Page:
Tuesday August 2, 2005
Doing publicity for roller coasters can’t be an easy job, even at the best of times. On one hand, you’re selling dangerousness and excitement; on the other, you don’t want people thinking they’re actually going to die. This was a bad summer for amusement parks: hardly a blood bath, but since it’s part of my job to sell fear, let’s
remember that Rita Queen of Speed at Alton Towers was blamed by one mum for breaking her daughter’s wrists, cars collided on Disneyland’s California Screamin’ injuring 14 people, and 5 more were injured when a rollercoaster carriage just lifted off its rails at Rhyl’s Ocean Beach Amusement Park.
It’s at this point that I’m supposed to interject with some perspective-granting figures culled (like the fact that Rhyl’s Ocean Beach Amusement Park was last in the news after it formed part of the alibi for James Hanratty on his way to the gallows in 1961) from the internet. So, according to the National Consumer Product Safety
Commission in the US, you get roughly one hospital visit for every 40,000 riders, and in the year 03/04 for the UK, there were 99 injuries in amusement parks and no deaths. Meanwhile, according to ROSPA there were 12,000 imjuries involving sewing or knitting equipment, 100 involving shutters, and 185 involving archways. Dare you saunter through the archway of death? And according to Mark Wheeler, senior press officer at the HSE: “the risk of being killed as a pedestrian walking to or from the amusement park is about 12 times the risk of being killed on a ride given an average session of 7 rides.” The risk of riding a bike to work, which of course I do, is even higher. And when a cyclist dies, nobody writes about it.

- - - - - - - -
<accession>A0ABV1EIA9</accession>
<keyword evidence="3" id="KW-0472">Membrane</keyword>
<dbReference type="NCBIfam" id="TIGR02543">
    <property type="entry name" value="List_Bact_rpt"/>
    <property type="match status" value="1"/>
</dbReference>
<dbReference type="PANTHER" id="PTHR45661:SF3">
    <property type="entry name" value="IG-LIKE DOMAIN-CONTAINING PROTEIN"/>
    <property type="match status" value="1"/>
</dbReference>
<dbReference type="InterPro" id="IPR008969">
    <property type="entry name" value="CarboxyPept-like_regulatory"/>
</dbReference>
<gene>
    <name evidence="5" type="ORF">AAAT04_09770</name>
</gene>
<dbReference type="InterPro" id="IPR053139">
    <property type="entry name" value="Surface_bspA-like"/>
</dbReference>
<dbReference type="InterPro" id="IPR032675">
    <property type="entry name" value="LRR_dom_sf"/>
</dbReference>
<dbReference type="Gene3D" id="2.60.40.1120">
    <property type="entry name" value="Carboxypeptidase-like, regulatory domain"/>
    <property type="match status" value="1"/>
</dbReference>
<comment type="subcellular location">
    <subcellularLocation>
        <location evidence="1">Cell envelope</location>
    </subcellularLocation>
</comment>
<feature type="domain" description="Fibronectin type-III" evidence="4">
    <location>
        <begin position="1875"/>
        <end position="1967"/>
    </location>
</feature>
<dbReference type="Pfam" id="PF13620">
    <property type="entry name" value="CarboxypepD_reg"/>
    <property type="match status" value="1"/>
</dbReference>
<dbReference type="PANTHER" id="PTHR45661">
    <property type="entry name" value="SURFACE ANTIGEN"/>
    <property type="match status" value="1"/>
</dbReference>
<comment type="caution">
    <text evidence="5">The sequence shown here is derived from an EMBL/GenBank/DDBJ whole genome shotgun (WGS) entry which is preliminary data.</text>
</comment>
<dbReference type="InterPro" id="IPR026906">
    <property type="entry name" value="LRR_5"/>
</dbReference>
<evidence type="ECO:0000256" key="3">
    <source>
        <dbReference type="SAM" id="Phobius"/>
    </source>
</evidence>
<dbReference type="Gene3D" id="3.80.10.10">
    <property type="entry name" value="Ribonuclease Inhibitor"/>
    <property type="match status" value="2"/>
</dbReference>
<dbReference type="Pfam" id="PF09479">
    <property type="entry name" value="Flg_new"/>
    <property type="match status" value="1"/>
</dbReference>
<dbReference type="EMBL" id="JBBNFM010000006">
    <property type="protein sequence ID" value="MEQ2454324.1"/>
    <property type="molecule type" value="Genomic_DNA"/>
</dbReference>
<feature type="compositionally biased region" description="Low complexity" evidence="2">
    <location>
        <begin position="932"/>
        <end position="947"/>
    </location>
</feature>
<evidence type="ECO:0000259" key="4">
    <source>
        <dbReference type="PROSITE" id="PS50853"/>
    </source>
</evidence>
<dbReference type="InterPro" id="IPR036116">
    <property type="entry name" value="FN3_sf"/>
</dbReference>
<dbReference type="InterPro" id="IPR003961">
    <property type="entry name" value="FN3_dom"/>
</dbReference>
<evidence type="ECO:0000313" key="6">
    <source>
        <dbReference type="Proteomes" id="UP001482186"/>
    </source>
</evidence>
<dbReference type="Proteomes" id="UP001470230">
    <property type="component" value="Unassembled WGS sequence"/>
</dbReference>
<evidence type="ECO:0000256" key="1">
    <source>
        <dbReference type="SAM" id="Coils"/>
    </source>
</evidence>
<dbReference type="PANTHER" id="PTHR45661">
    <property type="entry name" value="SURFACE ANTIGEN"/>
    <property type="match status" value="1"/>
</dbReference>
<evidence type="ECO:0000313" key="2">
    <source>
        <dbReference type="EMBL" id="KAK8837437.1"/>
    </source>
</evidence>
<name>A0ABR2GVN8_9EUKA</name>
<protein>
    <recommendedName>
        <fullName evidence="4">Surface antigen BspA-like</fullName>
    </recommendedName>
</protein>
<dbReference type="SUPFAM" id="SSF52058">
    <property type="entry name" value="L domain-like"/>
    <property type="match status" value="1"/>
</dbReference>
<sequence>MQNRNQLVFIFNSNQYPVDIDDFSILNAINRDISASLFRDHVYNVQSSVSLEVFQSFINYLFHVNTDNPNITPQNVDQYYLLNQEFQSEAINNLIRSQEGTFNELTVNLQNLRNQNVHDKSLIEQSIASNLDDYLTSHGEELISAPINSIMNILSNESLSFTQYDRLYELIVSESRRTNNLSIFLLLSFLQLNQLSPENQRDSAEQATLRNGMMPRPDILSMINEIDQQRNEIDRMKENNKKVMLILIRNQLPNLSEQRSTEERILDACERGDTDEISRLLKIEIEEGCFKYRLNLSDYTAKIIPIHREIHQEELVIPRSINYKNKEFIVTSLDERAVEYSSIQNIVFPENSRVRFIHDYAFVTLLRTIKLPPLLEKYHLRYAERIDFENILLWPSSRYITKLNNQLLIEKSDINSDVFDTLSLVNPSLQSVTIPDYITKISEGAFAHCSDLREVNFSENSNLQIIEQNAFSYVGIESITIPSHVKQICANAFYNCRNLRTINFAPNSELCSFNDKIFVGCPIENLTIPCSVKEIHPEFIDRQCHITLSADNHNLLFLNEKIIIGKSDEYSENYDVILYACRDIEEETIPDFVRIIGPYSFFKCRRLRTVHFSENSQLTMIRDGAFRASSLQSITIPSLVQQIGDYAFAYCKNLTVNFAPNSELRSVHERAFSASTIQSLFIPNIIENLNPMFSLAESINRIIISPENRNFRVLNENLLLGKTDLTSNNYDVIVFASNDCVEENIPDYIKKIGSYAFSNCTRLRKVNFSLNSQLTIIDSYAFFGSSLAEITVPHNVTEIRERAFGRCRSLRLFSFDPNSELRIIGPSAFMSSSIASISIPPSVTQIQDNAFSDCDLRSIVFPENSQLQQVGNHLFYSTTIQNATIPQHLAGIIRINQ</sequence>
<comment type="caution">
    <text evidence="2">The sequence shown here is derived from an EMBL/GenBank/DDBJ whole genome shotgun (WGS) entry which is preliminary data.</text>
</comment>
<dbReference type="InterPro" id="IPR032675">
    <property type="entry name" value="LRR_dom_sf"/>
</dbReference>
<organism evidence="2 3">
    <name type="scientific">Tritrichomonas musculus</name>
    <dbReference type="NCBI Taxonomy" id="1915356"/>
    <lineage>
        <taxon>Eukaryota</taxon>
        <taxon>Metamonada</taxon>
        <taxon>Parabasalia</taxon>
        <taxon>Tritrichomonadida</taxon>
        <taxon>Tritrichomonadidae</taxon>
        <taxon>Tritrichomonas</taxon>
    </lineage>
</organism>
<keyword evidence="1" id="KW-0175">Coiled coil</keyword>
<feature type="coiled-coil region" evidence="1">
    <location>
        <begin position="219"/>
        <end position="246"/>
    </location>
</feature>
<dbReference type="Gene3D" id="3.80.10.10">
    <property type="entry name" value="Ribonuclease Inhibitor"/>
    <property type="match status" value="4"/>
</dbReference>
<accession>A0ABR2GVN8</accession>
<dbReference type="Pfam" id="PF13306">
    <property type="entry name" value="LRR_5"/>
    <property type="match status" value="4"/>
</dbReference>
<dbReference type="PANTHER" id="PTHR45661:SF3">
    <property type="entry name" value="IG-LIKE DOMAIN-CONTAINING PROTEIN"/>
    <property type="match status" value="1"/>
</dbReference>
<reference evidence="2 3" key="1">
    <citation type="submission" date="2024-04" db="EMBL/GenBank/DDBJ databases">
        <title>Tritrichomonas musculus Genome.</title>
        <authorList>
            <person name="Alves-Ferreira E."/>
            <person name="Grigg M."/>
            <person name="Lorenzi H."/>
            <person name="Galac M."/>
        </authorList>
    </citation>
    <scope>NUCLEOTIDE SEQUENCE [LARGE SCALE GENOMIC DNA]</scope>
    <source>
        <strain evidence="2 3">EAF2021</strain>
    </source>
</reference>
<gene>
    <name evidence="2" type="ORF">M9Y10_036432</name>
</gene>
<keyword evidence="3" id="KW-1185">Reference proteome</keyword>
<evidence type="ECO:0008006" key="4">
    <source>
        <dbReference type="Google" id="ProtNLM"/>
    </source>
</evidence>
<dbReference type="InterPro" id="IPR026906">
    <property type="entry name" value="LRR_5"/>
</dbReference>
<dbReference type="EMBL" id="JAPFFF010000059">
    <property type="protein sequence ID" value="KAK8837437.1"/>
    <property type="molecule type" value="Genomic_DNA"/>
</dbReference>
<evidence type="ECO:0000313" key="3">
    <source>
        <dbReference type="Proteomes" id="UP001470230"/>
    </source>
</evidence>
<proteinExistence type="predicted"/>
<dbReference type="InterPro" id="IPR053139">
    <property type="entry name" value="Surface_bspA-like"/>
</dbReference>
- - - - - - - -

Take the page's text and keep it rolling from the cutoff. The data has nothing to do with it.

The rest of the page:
Am I feeling reassured? No. I’ve been going to Oakwood Leisure Park in Pembrokeshire with my family since I was 8. I’m 31 now, by the way. The Hydro ride is 121 ft tall. You sit in a boat that drops down a near-vertical chute into a plunge pool at 50 miles an hour. It’s very scary. Last summer, just as the ride was about to drop
gracefully and inexorably from its highest point, onlookers saw a 16 year old girl fall out of the carriage and drop through the sky to her death. No way am I getting on that. I’m sorry. And I’m still riding my bike in London. And if I die as a result, I’d at least hope that the irony of having written this article beforehand qualifies me for half a column inch.